What happened to Texas math achievement and where will it go?

Posted on May 25, 2011

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The best indicator of a state’s progress in math and reading are the results of the National Assessment of Educational Progress (NAEP). This is considered the “gold-standard” of tests. The assessments include some multiple choice tests, but also include many open-response items that require students to show their work and arrive at the correct answer rather than eliminating choices on multiple-choice items.

Texas made tremendous gains on the NAEP mathematics tests in the 1990s, especially the 4th grade mathematics test. Indeed, Texas was repeatedly singled out as a leader in education reform because of these large gains. Grissmer and Flanagan (1999) studied Texas and determined that reduced class sizes, business community support, and an accountability system that disaggregated scores by race/ethnicity and student socio-economic status were largely responsible for these gains. At the Brookings Institute symposium on statewide progress, Dr.Uri Treisman and I (2000) also argued that the increased equity in the school finance system also helped drive improvement.

But what happened since then? Are we still making progress? Commissioner Robert Scott often touts that our students are ranked at or near the top of their peers when compared to other states in the nation. Indeed, this is an accurate statement. Yet–it has been an accurate statement for 20 years. Our high-ranking has little to do with what we have done lately, but everything with what we did 20 to 30 years ago.

Let’s look at how our 4th grade students are faring.

Below I analyze the data–and we can see that Texas 4th grade students made tremendous progress from 1992 through 2003 and even through 2005. But then what happened? No growth in achievement. Simply flat-line from 2005 through 2007 and 2009. In fact, Hispanic students–by far the largest 4th grade racial/ethnic sub-population in 2009–showed a DECREASE in scores from 2007 to 2009. This caused the achievement gap to INCREASE between White and Hispanic students from 2007 to 2009. This was the first time the achievement gap increased between Texas racial/ethnic since the beginning of NAEP testing.

Now, reforms take years to impact achievement. So, the gains in the 1990s were influenced by changes in the 1980s (like smaller class sizes) and in the early 1990s (increased fiscal equity and the accountability system). What influenced the lack of gains in the late 2000s?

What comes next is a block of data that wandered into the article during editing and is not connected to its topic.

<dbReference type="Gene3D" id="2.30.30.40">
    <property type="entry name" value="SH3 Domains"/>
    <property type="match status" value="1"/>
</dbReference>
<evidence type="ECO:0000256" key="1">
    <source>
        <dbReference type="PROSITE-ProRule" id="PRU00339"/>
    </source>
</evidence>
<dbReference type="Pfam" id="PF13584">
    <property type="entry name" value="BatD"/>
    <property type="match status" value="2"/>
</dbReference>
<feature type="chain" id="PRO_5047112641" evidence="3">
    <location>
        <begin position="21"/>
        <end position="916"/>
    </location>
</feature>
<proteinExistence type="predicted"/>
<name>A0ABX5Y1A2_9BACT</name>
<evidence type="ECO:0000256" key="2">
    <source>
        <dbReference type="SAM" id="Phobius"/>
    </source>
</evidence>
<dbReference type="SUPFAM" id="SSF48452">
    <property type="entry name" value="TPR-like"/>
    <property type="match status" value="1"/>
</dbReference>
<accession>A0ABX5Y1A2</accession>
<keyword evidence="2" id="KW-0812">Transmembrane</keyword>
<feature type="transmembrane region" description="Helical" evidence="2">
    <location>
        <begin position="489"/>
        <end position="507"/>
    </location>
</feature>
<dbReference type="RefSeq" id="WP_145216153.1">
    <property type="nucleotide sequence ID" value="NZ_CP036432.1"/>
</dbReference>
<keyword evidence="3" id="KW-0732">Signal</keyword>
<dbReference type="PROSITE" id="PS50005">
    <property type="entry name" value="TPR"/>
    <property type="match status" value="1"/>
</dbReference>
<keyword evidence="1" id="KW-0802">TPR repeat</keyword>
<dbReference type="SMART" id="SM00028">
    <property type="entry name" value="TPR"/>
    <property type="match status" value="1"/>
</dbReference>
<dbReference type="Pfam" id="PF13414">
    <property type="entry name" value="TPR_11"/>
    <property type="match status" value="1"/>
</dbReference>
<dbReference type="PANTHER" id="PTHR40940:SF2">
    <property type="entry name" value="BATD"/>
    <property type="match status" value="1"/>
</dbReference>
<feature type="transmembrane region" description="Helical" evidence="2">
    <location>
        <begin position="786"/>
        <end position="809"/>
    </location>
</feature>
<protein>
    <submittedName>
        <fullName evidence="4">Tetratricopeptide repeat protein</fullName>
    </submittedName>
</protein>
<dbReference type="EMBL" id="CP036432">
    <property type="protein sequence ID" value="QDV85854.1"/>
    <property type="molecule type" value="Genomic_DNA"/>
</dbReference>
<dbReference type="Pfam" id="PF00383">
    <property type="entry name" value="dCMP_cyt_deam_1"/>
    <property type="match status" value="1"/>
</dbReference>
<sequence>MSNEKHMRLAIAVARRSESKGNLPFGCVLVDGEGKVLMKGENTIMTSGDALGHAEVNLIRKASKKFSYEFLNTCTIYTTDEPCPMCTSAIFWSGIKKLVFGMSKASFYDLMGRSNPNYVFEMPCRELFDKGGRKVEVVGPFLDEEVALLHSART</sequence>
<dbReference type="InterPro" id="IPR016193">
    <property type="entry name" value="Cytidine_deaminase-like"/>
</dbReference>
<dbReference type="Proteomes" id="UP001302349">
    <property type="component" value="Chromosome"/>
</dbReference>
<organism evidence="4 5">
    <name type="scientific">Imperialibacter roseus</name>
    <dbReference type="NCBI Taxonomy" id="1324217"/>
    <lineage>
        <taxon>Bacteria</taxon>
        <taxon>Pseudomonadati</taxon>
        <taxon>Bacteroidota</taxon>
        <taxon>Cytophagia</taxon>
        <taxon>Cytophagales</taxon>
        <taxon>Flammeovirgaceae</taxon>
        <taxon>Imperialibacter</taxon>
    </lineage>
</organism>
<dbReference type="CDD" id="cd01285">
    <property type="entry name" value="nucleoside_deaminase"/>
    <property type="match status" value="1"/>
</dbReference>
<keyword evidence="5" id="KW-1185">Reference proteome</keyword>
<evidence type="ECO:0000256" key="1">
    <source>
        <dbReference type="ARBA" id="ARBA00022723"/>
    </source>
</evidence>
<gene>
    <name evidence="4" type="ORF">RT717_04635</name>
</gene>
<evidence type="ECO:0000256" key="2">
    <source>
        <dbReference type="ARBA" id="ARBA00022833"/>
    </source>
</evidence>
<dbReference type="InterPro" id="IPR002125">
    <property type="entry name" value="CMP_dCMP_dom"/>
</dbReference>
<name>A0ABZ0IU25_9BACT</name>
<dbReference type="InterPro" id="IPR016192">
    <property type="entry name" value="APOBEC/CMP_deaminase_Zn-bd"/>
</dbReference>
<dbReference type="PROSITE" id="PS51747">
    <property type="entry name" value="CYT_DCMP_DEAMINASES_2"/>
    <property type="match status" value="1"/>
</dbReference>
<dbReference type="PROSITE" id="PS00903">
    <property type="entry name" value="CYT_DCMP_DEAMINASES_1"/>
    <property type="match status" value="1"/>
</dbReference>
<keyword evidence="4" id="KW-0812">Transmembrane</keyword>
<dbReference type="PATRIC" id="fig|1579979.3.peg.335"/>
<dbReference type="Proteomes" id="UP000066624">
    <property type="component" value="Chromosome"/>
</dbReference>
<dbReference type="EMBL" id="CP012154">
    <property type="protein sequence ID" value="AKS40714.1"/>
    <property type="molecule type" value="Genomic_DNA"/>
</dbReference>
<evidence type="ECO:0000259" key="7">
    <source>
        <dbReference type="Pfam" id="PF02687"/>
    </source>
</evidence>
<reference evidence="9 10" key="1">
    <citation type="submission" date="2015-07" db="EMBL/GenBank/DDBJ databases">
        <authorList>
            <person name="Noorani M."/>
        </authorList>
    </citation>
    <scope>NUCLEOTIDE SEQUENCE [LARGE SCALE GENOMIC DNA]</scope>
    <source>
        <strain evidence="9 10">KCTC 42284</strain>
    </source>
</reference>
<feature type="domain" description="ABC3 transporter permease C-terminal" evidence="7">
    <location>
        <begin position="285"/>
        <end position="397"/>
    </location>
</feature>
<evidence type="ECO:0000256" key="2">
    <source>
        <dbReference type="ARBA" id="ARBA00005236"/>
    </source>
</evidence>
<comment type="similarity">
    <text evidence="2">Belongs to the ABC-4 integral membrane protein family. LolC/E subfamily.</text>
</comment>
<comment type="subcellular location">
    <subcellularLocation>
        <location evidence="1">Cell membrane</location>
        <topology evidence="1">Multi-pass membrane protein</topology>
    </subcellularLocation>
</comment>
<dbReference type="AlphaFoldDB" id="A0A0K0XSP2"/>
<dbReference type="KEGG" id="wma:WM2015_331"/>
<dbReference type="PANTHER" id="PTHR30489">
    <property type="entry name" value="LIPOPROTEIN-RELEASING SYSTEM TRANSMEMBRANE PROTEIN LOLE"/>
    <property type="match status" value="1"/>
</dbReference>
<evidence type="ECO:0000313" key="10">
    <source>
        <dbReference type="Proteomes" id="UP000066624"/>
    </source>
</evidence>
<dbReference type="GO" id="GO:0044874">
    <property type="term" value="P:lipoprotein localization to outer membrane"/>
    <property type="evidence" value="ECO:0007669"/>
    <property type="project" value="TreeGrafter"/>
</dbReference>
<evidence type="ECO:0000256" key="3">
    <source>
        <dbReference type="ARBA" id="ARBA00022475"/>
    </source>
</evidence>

• The dramatic increase in the percentage of new teachers from alternative certification programs, especially private alternative certification programs that have low entrance standards and even lower quality of preparation;
  • The decreasing equity and adequacy of the funding system;
  • The change from the Essential Elements to the Texas Essential Knowledge and Skills;
  • Increased focus on test preparation;and/or,
  • An accountability system on steroids that totally ignores growth?

Who knows. But it was not the increase in the percentage of students in poverty as shown in Figure 2. Indeed, the same pattern shown for racial/ethnic groups is shown for both not economically disadvantaged and economically disadvantaged students.

I do know that in 2002 and 2003, I predicted our NAEP scores would flatten out based on the increase in teachers from alternative certification programs–especially those with the lowest entrance standards and with the lowest quality programs. I might be right or I could be wrong. But clearly we have far, far lower standards for alternative certification teachers than for traditional undergraduate teachers and survey data collected by SBEC suggests that many of the alternative certification programs don’t have the types of activities associated with effective preparation.

So, at least in 4th grade math–the foundation for middle and high school math–Governor Perry, his commissioners, the State Board of Education, and the legislature have managed to enact policies that have had a negative effect on students’ mathematics knowledge and skills.

And what do you think increased class sizes, lower levels of funding, even more under-prepared/ not certified teachers, and decreased educator morale will do to scores? Yep–that’s what I think too!

I think that will be a fantastic platform on which to run for president!

I’ll look at 8th grade math scores in a future blog, but spoiler alert–no growth from 2007 to 2009.

And by the way, we have never, ever had any real change in

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